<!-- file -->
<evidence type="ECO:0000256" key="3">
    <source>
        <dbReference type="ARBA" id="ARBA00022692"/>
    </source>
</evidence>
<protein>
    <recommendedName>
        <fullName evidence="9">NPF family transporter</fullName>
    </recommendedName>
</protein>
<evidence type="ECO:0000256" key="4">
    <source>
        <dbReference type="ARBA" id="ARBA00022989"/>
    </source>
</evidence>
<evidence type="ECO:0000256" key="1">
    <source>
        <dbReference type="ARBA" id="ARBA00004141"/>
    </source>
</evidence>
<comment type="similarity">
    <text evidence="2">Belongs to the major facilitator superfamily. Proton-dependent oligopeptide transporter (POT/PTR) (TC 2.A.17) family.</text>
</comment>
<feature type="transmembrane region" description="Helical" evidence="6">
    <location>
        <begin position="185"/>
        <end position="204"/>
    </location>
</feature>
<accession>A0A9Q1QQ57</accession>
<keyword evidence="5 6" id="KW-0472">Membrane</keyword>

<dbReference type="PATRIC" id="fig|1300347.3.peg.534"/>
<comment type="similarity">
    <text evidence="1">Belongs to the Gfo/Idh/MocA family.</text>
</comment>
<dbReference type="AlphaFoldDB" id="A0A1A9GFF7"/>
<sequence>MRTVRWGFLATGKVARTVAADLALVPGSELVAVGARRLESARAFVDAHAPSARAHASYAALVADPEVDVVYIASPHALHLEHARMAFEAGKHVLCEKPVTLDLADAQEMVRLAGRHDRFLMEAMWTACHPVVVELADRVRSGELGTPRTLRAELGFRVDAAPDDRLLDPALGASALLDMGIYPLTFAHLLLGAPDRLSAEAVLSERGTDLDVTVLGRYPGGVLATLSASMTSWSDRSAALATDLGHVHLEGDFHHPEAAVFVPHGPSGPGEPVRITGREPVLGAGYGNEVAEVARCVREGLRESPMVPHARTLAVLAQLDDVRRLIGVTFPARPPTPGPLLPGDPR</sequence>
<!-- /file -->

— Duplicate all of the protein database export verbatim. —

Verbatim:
<evidence type="ECO:0000256" key="3">
    <source>
        <dbReference type="ARBA" id="ARBA00022692"/>
    </source>
</evidence>
<protein>
    <recommendedName>
        <fullName evidence="9">NPF family transporter</fullName>
    </recommendedName>
</protein>
<evidence type="ECO:0000256" key="4">
    <source>
        <dbReference type="ARBA" id="ARBA00022989"/>
    </source>
</evidence>
<evidence type="ECO:0000256" key="1">
    <source>
        <dbReference type="ARBA" id="ARBA00004141"/>
    </source>
</evidence>
<comment type="similarity">
    <text evidence="2">Belongs to the major facilitator superfamily. Proton-dependent oligopeptide transporter (POT/PTR) (TC 2.A.17) family.</text>
</comment>
<feature type="transmembrane region" description="Helical" evidence="6">
    <location>
        <begin position="185"/>
        <end position="204"/>
    </location>
</feature>
<accession>A0A9Q1QQ57</accession>
<keyword evidence="5 6" id="KW-0472">Membrane</keyword>

<dbReference type="PATRIC" id="fig|1300347.3.peg.534"/>
<comment type="similarity">
    <text evidence="1">Belongs to the Gfo/Idh/MocA family.</text>
</comment>
<dbReference type="AlphaFoldDB" id="A0A1A9GFF7"/>
<sequence>MRTVRWGFLATGKVARTVAADLALVPGSELVAVGARRLESARAFVDAHAPSARAHASYAALVADPEVDVVYIASPHALHLEHARMAFEAGKHVLCEKPVTLDLADAQEMVRLAGRHDRFLMEAMWTACHPVVVELADRVRSGELGTPRTLRAELGFRVDAAPDDRLLDPALGASALLDMGIYPLTFAHLLLGAPDRLSAEAVLSERGTDLDVTVLGRYPGGVLATLSASMTSWSDRSAALATDLGHVHLEGDFHHPEAAVFVPHGPSGPGEPVRITGREPVLGAGYGNEVAEVARCVREGLRESPMVPHARTLAVLAQLDDVRRLIGVTFPARPPTPGPLLPGDPR</sequence>